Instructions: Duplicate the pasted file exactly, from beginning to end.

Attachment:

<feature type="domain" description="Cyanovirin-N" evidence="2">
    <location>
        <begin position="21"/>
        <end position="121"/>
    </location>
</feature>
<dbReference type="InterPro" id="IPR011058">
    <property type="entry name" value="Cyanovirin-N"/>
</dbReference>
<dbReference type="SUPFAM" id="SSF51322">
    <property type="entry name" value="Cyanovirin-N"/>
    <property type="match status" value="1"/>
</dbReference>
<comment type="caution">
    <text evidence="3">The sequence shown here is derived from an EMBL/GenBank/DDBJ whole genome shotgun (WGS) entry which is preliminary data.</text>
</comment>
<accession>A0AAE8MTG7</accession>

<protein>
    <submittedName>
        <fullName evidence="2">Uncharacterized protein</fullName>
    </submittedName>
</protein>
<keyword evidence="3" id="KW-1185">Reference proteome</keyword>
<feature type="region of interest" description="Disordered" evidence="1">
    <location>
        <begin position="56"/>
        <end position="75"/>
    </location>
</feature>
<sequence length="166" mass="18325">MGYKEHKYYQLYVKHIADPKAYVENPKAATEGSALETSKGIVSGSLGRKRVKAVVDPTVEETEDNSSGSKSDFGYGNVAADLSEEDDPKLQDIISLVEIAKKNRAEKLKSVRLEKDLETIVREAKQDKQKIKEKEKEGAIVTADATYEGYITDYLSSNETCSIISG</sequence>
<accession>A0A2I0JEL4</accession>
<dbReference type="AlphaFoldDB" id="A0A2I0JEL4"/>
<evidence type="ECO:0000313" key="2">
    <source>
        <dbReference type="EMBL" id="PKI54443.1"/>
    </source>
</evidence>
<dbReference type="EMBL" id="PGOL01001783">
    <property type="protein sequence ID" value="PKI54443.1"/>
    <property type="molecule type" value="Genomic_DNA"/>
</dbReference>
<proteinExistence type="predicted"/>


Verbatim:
<feature type="domain" description="Cyanovirin-N" evidence="2">
    <location>
        <begin position="21"/>
        <end position="121"/>
    </location>
</feature>
<dbReference type="InterPro" id="IPR011058">
    <property type="entry name" value="Cyanovirin-N"/>
</dbReference>
<dbReference type="SUPFAM" id="SSF51322">
    <property type="entry name" value="Cyanovirin-N"/>
    <property type="match status" value="1"/>
</dbReference>
<comment type="caution">
    <text evidence="3">The sequence shown here is derived from an EMBL/GenBank/DDBJ whole genome shotgun (WGS) entry which is preliminary data.</text>
</comment>
<accession>A0AAE8MTG7</accession>

<protein>
    <submittedName>
        <fullName evidence="2">Uncharacterized protein</fullName>
    </submittedName>
</protein>
<keyword evidence="3" id="KW-1185">Reference proteome</keyword>
<feature type="region of interest" description="Disordered" evidence="1">
    <location>
        <begin position="56"/>
        <end position="75"/>
    </location>
</feature>
<sequence length="166" mass="18325">MGYKEHKYYQLYVKHIADPKAYVENPKAATEGSALETSKGIVSGSLGRKRVKAVVDPTVEETEDNSSGSKSDFGYGNVAADLSEEDDPKLQDIISLVEIAKKNRAEKLKSVRLEKDLETIVREAKQDKQKIKEKEKEGAIVTADATYEGYITDYLSSNETCSIISG</sequence>
<accession>A0A2I0JEL4</accession>
<dbReference type="AlphaFoldDB" id="A0A2I0JEL4"/>
<evidence type="ECO:0000313" key="2">
    <source>
        <dbReference type="EMBL" id="PKI54443.1"/>
    </source>
</evidence>
<dbReference type="EMBL" id="PGOL01001783">
    <property type="protein sequence ID" value="PKI54443.1"/>
    <property type="molecule type" value="Genomic_DNA"/>
</dbReference>
<proteinExistence type="predicted"/>